April 11, 2018
Amidst fanfare and a sea of free coffee, Wawa opened its newest store at 2131 South St. in Center City on Thursday morning, but the convenience chain has even more in store for Philadelphia.
A new flagship Wawa store across from Independence Mall in the Public Ledger Building is planned for Philadelphia, along with five other stores slated to open within the city later this year.
Officials provided details of the new Sixth and Chestnut location – which at 11,300 square feet will be Wawa's largest store – as they celebrated the grand opening of the South Street Wawa.
The South Street Wawa marks the chain's eighth Center City location. Yet, because it sits near the boundary of the Graduate Hospital neighborhood, Wawa President Chris Gheysens views it as more of a neighborhood store.
"We really haven't built a store like this, I would say, in decades," Gheysens said.
Other new Wawas in Philadelphia will be opening at the following locations:
• 34th and Market streets in University City near Drexel University's campus
• 13th and Chestnut streets in Center City
• 12th and Market streets in Center City
• Tulip Street and Harbison Avenue in Frankford
• Roosevelt Boulevard and Byberry Road in Northeast Philly
But Wawa officials are most excited about the new flagship store coming to Old City.
Set to open near Thanksgiving, the store will feature artwork completed by the Mural Arts Program, while mixing industrial and Art Deco elements into the historic building. Plants will adorn that store that also will include both comfortable couches and cafe seating for customers.
The store will feature artisan coffee, specialty baked goods and some of Wawa's newest offerings, including custom salads and signature coffee blends.
"This will clearly be our most significant, unique, largest store," Gheysens said. "And where else better than in our hometown of Philadelphia?"
The largest Wawa in Philadelphia, at 7,000 square feet, sits at 19th and Market streets. The Independence Mall location will dwarf that.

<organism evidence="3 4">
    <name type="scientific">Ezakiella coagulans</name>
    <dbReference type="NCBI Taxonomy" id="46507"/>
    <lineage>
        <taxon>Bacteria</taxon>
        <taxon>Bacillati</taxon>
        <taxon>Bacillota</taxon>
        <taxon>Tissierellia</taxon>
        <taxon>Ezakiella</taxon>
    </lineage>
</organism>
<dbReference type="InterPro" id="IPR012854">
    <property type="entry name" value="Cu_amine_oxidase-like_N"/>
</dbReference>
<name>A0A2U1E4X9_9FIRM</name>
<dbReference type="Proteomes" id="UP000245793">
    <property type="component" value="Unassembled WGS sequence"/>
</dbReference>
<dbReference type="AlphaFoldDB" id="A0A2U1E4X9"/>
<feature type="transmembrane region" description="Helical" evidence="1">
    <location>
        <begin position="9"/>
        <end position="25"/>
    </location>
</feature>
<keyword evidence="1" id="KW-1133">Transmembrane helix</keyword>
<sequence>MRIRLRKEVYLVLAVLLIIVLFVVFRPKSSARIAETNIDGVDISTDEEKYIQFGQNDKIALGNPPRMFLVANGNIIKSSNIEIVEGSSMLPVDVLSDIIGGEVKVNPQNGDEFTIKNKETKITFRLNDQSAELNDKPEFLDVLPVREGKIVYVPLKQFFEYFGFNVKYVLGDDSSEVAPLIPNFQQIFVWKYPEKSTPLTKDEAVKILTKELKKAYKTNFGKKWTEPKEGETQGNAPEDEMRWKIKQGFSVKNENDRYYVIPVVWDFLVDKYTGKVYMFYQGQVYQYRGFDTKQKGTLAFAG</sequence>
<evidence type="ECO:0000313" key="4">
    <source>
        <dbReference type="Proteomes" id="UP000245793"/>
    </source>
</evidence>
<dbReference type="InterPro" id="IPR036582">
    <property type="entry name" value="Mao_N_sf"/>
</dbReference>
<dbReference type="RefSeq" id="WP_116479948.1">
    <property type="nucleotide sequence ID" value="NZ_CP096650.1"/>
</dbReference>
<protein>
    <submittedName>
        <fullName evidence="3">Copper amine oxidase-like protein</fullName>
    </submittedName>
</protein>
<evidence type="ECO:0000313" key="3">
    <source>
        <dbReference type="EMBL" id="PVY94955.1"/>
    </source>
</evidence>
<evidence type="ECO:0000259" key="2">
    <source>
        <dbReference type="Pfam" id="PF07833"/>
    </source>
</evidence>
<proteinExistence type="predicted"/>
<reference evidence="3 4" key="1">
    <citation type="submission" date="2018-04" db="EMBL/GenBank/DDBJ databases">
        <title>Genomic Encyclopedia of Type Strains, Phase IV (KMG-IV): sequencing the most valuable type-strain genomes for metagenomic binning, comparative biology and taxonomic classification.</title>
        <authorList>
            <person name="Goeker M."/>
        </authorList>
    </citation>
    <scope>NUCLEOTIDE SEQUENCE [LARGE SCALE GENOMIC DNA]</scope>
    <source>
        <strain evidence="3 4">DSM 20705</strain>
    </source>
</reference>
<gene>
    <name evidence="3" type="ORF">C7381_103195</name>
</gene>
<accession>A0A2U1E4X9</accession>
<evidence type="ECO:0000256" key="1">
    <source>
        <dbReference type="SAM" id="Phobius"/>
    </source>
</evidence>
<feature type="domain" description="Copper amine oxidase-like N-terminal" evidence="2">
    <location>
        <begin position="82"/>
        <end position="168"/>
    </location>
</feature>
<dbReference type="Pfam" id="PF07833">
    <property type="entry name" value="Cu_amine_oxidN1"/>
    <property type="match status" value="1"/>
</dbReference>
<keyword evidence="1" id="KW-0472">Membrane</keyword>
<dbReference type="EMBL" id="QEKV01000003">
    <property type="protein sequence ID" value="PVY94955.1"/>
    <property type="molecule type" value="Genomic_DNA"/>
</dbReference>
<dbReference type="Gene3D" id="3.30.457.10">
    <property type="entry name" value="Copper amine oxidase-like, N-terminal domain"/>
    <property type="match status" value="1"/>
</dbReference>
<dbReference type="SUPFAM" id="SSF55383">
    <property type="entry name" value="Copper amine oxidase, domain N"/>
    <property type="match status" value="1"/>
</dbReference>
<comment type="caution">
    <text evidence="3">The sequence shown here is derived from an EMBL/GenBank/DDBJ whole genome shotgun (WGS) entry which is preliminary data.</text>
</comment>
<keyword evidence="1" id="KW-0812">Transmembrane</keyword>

But with some 5 million people visiting Independence National Historical Park each year, Wawa officials expect it to receive considerable foot traffic.
"That will really be able to appeal to the locals and the visitors there and really put our best foot forward for Philadelphia," Gheysens said.
Currently, the Wawa at South Broad and Walnut Streets is among the busiest in the city, with checkout lines often snaking through the store. Wawa officials hope the new Center City locations help alleviate that congestion.
"We hope so," Gheysens said. "We're capturing a lot of the bodies that walk by in that store, which is good. But it could use a little relief. That store was never built, nor engineered for that level of volume."
As Wawa expands, the chain consults its network plan to ensure stores are appropriately spaced throughout the city to handle both daytime and nighttime populations. Officials examine pedestrian counts for city intersections, looking to place Wawas on the busiest blocks.
"Then it gets down to the neighborhoods and communities, where you have something like this at 22nd and South, which is vibrant" Gheysens said. "We know we needed something over here because of the population. And we know it could never be a huge site."
The announcement of the new stores coincided with the 54th anniversary of the first Wawa store opening in Folsom, Delaware County in 1964 – a date that the company now dubs Wawa Day.
To celebrate, all 790-plus Wawa stores in Pennsylvania, New Jersey, Delaware, Maryland, Virginia, Florida and Washington, D.C. will give away free coffee to customers. Wawa officials have estimated its stores will give aware 2 million free cups of coffee today.
Additionally, the Wawa Foundation – the company's charitable arm – announced it has raised and donated more than $50 million to 4,000 local organizations. The foundation presented a $211,897 grant to the Special Olympics Unified Sports program as Wawa officials celebrated the grand opening of the South Street Wawa.
That celebration featured a string band dressed in Eagles jerseys and Super Bowl hats. Wally Goose, the Wawa mascot, Philadelphia Mayor Jim Kenney and Councilman Kenyatta Johnson also were on hand for the ribbon cutting.
Kenney called Wawa "one of the best products ever conceived in retail and food," praising the chain's cleanliness and the friendly nature of its employees.
"Their food, coffee and hoagies are all awesome," Kenney said. "I walk from City Hall to Broad and Walnut to get lunch. People say, 'What are you doing in here?' I say, 'I'm eating well.'"